028: I Remember

Content Warning: This post contains information about intimate partner violence, emotional abuse, and sexual assault, which may be triggering to some survivors.

"I Remember," Anonymous

Note: All survivors who reach out to The Art of Survival are given the option to remain anonymous in sharing their story. Any specific details about the survivor are shared at their discretion, and not the creators of the page.


I remember being 17.
I remember my first day of college. I saw him in the dining hall. 
I remember my first college party.
I remember feeling like making friends was a breeze.
I remember going to his apartment for the first time.
I remember my “best friend” vouching for him.
I remember watching movies and hanging out.
I remember everyone saying he was such a good guy.
I remember December, 2011.
I remember going to his apartment for the second time.
I remember we were all pre-gaming. His teammates. My girls.
I remember that night I didn’t want to drink.
I remember watching movies and hanging out.
I remember he gave me a drink.
I remember he closed the door.
I remember thinking it was weird.
I remember having a few sips.

I don’t remember watching the movie.
I don’t remember him raping me.
I don’t remember him videotaping it.
I don’t remember him laughing.
I don’t remember leaving his apartment.

I remember January, 2012.
I remember my “best friend” calling to ask me “Why didn’t you tell me you guys had sex?!”
I remember being confused.
I remember him getting on the phone.
I remember him saying he had proof.
I remember him saying he would send it out.
I remember my friends, his teammates, hundreds of people, receiving the video of him raping my limp body.
I remember walking into the dining hall and hearing the laughter.
I remember the averted glances.
I remember the names on Twitter – hoe, slut, liar, cheat.
I remember wanting to die.

I remember everyone saying he was such a good guy.
I remember going to the police.
I remember pressing charges.
I remember them saying they seized his computer and telephone.
I remember filing a restraining order.
I remember reading the newspaper article about he was going to be the best player of the year.
I remember seeing him in the dining hall.
I remember seeing him in class.

I don’t remember seeing him in handcuffs.
I don’t remember him being charged.

I remember wishing it had happened a few months earlier – so at least there would be no question that at least it was statutory rape.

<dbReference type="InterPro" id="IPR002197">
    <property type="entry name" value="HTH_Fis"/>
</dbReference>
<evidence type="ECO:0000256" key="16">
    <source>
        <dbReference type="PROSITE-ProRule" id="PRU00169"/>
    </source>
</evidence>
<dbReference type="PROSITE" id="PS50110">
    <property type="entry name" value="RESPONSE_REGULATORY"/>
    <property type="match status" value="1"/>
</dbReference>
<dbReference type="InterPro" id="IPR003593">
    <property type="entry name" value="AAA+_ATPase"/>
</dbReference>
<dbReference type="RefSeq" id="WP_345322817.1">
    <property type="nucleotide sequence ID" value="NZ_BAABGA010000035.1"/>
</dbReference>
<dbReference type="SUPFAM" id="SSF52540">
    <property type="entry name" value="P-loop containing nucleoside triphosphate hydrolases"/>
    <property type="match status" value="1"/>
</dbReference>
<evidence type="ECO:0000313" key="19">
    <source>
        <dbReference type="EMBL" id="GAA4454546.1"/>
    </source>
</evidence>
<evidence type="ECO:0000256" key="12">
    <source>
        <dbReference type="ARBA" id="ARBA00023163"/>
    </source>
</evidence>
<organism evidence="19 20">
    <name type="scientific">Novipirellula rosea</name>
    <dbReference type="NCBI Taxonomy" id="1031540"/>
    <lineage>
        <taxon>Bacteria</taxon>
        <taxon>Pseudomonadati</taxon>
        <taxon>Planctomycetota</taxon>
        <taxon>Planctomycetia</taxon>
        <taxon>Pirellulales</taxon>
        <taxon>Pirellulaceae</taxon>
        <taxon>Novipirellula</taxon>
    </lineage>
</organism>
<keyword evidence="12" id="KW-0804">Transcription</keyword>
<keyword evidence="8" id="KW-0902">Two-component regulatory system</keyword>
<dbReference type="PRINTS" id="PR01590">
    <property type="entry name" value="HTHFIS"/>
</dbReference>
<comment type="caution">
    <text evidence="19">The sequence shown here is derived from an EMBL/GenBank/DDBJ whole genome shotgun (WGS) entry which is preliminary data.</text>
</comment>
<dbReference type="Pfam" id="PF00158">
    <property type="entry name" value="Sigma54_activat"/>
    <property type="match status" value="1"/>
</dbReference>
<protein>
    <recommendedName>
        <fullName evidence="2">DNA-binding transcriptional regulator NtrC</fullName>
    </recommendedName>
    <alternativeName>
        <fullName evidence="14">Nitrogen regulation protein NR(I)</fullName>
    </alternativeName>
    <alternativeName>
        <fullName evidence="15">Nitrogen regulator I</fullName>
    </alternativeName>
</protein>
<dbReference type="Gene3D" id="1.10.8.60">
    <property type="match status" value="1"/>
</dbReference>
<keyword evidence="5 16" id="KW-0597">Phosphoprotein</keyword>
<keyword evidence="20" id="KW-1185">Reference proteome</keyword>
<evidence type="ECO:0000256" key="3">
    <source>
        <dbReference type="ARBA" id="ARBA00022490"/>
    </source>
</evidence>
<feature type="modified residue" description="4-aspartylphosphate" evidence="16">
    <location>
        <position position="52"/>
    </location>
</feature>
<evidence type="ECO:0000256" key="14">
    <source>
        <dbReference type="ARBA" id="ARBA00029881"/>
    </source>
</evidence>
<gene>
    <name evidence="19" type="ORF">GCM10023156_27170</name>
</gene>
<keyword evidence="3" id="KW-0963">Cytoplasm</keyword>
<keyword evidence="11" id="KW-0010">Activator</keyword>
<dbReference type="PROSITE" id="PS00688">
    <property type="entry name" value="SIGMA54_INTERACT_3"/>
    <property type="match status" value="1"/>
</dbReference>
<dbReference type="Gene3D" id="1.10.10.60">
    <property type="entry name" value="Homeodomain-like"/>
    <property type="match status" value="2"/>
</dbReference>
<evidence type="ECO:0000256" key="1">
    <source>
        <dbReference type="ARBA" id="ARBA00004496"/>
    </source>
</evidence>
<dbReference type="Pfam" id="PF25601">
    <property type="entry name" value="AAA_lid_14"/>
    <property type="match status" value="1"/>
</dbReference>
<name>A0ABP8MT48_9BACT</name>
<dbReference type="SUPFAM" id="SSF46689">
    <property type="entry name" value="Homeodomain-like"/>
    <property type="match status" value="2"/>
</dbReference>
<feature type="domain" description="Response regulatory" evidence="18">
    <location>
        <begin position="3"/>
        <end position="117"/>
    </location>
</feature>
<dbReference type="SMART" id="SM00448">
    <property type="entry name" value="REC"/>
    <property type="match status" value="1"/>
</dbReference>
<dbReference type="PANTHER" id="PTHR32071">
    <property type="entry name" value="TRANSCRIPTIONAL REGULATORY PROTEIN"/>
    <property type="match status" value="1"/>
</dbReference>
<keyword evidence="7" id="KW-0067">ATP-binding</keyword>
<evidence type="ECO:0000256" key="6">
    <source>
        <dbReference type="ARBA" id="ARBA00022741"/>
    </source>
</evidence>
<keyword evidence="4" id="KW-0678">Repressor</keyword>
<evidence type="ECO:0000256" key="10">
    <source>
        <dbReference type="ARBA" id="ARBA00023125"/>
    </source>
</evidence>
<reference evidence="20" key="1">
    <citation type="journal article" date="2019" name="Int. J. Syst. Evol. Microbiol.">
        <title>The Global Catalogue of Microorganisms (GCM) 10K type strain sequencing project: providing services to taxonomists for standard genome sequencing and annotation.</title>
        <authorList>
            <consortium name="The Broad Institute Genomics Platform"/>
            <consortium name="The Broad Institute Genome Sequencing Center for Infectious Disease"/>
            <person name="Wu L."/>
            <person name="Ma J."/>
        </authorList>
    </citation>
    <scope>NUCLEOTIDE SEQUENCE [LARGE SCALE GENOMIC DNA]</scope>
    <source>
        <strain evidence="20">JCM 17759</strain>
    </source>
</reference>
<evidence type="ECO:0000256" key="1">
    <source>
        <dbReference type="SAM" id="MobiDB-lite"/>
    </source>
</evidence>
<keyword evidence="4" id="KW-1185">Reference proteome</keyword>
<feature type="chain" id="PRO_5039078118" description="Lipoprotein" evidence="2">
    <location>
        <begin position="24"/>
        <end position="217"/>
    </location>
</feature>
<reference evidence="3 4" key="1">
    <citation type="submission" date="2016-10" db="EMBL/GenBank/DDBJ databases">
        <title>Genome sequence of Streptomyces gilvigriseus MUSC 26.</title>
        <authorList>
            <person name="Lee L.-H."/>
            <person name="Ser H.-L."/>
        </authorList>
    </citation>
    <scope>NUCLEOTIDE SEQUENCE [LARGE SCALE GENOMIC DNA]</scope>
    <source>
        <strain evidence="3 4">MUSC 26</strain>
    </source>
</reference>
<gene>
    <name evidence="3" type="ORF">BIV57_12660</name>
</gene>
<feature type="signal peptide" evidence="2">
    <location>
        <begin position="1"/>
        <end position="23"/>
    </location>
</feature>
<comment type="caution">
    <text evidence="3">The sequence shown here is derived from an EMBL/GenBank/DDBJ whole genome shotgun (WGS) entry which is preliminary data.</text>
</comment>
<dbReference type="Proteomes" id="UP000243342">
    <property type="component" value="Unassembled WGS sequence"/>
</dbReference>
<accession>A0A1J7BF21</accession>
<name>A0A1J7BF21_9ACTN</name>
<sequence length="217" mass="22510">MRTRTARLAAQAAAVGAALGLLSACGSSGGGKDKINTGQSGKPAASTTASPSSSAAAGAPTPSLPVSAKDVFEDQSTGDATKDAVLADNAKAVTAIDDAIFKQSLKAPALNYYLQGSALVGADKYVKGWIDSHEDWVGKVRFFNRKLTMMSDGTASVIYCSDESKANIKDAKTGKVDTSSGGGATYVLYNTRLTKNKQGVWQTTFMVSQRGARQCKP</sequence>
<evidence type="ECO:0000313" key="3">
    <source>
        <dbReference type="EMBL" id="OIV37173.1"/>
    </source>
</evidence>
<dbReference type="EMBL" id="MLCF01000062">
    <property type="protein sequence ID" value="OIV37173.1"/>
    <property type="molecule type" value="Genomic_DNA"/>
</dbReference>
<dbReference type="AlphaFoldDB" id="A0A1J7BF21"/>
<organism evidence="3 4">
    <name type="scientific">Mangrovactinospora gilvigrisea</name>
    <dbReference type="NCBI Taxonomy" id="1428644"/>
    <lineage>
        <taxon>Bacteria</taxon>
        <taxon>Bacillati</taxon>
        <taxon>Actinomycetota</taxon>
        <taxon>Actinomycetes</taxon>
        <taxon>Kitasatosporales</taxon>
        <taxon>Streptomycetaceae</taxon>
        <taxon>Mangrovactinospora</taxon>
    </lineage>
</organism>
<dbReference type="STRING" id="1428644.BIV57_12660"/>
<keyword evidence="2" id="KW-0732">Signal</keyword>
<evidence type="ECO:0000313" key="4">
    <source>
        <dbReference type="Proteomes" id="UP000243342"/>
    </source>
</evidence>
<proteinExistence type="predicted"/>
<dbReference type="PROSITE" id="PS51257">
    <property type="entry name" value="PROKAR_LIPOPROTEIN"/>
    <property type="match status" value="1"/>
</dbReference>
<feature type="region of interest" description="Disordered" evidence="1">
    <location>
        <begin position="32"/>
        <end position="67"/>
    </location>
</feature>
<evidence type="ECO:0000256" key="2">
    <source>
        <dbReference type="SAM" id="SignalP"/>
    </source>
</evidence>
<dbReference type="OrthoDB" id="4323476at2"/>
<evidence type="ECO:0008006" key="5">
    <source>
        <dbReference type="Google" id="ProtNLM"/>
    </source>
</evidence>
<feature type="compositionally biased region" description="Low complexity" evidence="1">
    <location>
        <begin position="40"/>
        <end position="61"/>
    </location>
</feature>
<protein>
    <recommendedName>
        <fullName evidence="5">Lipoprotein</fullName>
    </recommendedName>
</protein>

I remember waiting six months before I heard back from the campus judicial system.
I remember them saying it would likely be another few months before the case would be heard.
I remember them telling me I was unlikely to win.
I remember them saying it was he-said, she-said.
I remember deciding I didn’t want to relive the worst 6 months of my life over again.
I remember deciding to drop the charges.
I remember taking 18 credits every semester, including summer, just to graduate early.

I remember, one year after my rape, hearing he had been arrested for domestic abuse.
I remember, two years after my rape, hearing he had been expelled for violence.
I remember, four years after my rape, hearing he had been signed to the Dallas Cowboys.

I still remember, nearly five years after my rape.
I’ll never forget

i remember.jpg

About the art:

This painting was inspired by this survivor's poem titled, "I Remember."  The words, 'I remember' are written over and over again finally trickling down to 'I'll never forget,' the final line of her poem.  Pink is one of her favorite colors, so the silhouette of the person in the painting looking up to the right into the light as the pink fades behind.

The light signifies hope. This survivor's favorite quote, "Life is a balance of holding on and letting go" resonates with me as well.  It fits very well with her story and it is a quote that many people can relate to.

As someone who struggles with anxiety, it is not uncommon for me to become hung up on my thoughts (both good and bad) and they repeat over and over in my mind.  The ability to "let go" of those thoughts and memories can be difficult for any human being, but is especially difficult for someone who has anxiety and has survived through a traumatic event as this survivor did.

This survivor is such a strong person and I admire her for being able to be such a strong person by not letting her abuser break her spirit.  I am honored to be a part in her sharing her story and I hope that every time she looks at this painting, she knows that she has an army of support standing behind her.

- Emily Lopez